Charles (1929-2023) & Doreen RUDLAND (nee Pearson)

Interviewed by Norman Kenyon in August 2010
at their home, Olive Cottage in Oak Lane

Charles and Doreen were both born in Elmswell and have lived here almost all their lives. They knew each other at school, were married in 1951, and for many years played a leading role in the local Baptist Church. They have four daughters: Ann, Barbara, Jean, and Christine.


Charles’ parents came to Elmswell from Colchester when his father Bill, keen to work for the railways after being de-mobbed from the army, applied for a job as porter at Elmswell station. Initially they lived in Woopit, but moved to Chapel Row, School Road, where Charles was born on 14th January 1929. Like many others he attended the local school until he was 14, and his family went to the Methodist Chapel over the road. He remembers how few cars there were then, maybe only half a dozen, so it was quite safe to bowl hoops along School Road, with no traffic problem at all until the factory hooter went – then there would be hordes of bikes going home to Woolpit and Norton. Another pastime which would be impossible these days: the lads could go round to the bacon factory and help unload pigs etc – they were even allowed to watch pigs being slaughtered.

There were opportunities for making himself useful: he did errands for Mrs Scase, wife of “Darky Scase”, who lived in ‘Pightle Cottage‘, fetching chicken feed (corn or maize) from the mill. When he was 12-13 he went to Bunkers Hill (Mr. Woolnough) to work on Saturdays: for 4d. (at first) he cleaned out the stables, chicken houses, and goat house (one had to be so careful here!); and if it was thrashing time he would help stamping the chaff, a messy job – not so bad for wheat, but barley chaff really got your socks in a mess…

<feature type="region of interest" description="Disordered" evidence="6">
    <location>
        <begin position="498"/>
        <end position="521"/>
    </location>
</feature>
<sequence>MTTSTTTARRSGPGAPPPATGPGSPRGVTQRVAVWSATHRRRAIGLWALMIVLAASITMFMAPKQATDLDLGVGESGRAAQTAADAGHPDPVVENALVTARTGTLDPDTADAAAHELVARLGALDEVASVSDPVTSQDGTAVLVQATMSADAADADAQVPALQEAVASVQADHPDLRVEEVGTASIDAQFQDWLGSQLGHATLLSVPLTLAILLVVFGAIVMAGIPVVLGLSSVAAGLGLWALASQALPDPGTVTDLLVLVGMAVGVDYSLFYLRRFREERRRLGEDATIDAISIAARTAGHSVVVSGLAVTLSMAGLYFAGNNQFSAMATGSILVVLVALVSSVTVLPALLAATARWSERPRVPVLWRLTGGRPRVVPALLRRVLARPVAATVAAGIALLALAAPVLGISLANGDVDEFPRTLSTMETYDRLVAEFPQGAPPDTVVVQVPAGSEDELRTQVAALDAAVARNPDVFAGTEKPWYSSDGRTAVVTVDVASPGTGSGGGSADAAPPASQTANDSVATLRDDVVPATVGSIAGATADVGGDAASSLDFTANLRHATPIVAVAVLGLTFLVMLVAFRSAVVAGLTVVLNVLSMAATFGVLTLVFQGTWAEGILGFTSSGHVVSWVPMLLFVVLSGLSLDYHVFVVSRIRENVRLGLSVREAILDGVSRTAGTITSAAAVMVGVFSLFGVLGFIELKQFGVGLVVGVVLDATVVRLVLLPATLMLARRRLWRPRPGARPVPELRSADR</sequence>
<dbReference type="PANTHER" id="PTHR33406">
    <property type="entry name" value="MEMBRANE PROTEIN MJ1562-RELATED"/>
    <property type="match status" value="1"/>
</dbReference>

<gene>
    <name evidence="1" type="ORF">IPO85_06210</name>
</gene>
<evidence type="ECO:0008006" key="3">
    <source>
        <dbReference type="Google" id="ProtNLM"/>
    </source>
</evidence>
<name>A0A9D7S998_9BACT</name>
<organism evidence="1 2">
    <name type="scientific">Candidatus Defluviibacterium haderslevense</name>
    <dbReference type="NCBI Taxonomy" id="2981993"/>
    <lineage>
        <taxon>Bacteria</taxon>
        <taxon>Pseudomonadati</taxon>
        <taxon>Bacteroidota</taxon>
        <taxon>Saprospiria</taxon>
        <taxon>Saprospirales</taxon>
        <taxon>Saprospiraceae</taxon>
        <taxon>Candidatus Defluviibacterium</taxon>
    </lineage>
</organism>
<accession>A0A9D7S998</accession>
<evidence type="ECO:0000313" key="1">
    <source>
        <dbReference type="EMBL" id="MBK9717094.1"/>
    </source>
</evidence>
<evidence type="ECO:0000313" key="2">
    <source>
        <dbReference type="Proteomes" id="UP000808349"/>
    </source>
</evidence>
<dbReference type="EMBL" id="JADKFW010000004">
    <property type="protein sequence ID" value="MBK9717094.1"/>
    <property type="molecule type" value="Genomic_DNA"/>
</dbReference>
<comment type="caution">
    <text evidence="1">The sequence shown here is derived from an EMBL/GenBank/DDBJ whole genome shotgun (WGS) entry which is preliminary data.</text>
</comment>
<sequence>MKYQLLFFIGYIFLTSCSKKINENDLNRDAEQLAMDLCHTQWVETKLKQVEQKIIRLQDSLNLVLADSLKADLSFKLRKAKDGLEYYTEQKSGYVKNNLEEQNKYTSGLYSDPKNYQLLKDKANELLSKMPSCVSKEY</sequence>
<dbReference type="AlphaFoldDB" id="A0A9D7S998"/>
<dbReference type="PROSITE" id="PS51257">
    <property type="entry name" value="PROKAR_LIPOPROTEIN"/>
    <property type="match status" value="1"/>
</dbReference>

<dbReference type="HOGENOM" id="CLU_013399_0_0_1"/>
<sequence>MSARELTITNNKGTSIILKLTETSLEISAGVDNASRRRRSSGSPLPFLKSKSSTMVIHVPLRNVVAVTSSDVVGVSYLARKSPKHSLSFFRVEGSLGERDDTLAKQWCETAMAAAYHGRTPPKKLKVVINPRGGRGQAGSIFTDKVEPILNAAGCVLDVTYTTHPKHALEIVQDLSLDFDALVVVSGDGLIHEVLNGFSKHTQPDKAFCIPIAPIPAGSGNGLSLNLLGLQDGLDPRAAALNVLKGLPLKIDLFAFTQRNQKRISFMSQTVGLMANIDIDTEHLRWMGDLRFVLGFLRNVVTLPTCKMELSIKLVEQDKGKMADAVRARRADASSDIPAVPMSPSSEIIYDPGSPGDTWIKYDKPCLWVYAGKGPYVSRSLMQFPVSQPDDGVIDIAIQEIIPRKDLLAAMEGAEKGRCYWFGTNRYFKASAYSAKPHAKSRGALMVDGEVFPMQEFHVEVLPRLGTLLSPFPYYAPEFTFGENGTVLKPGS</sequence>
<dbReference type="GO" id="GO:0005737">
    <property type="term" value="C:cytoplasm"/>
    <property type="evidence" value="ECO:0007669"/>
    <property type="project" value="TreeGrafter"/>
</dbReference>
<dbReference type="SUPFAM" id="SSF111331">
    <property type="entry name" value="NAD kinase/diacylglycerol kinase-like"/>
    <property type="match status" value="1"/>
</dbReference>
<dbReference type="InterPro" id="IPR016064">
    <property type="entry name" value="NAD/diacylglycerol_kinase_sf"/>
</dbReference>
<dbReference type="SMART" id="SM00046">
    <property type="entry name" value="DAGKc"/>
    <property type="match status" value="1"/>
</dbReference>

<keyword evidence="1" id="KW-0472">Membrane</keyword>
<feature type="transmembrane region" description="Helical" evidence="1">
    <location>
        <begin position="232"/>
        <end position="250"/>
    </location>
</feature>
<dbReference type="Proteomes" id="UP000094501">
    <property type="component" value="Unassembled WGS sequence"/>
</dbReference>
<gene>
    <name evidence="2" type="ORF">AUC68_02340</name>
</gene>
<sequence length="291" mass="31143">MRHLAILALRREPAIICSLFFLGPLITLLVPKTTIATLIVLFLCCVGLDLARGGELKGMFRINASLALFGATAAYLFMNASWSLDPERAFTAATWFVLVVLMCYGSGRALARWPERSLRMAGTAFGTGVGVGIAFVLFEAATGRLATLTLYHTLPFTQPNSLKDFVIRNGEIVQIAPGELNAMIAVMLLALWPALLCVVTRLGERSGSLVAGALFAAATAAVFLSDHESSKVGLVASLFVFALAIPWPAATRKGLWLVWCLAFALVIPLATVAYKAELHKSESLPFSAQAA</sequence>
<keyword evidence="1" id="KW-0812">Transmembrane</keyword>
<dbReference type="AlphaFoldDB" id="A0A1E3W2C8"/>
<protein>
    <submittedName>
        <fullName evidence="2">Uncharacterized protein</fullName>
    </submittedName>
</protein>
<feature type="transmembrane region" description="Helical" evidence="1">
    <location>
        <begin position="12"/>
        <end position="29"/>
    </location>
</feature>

For a year or so, when he was 16 years old and too young to join the Fire Brigade as a fireman, Charles served it as a “messenger boy”, manning the telephone and passing on messages.

Charles left school at 14, and worked as a warehouseman at ICI Stowmarket. However when he married Doreen there was no house to be found in Elmswell, so he took on agricultural work at Knettishall on the Norfolk border, where there was a tied cottage available, and they spent four years there. Returning to Elmswell he had one year working on Green Farm (for Doreen’s father), and then the rest of his working life in Stowmarket, first at the Garden Factory, then when the boss retired he was delivering frozen foods from the ‘successor’ company, Pullman Foods, until his retirement 15/16 yrs ago.


Doreen’s paternal grandfather Alfred Pearson, previously a coachman in Blundeston, had moved to Elmswell in about 1918 with his wife Elizabeth and son Harry (Henry), then about 16/17 years old, born in Ely. He rented Eastwood Farm, a large arable farm on the border with Great Ashfield, and Harry worked with him there, and also on three “WarAg” fields belonging to Green Farm (such fields were temporarily taken over from the owner during the war because they were not being farmed productively). Harry also farmed two little fields by Oak Lane.

Doreen’s other grandfather Isaac Sparrow, one of 12 children of David Sparrow (pictured outside the old Hovells pub in Gt Ashfield), was a sawyer at the bat factory, and his eldest daughter Mabel was born there (in the northern semi of the existing dwelling, now called Sawmills). After he died his wife Lavinia lived in No.2 Tudor Cottages.

The family attended the Baptist Chapel. In the gallery at the bottom the photo labelled “East wood 1” is of the family at East Wood – Alfred (left), Mabel, Harry, Elizabeth, Elizabeth’s mum (on the binder). In the photo labelled “East wood 2” it shows Mabel (right) with her mother and siblings, in the garden of Sawmills; in the background we see Yew Tree House, which is on the other side of Ashfield Road, at the end of Grove Lane; here Miss Harriet Durrant the schoolteacher lived, with her father Robert who was a sadler – his workshop was the black barn now converted into a dwelling.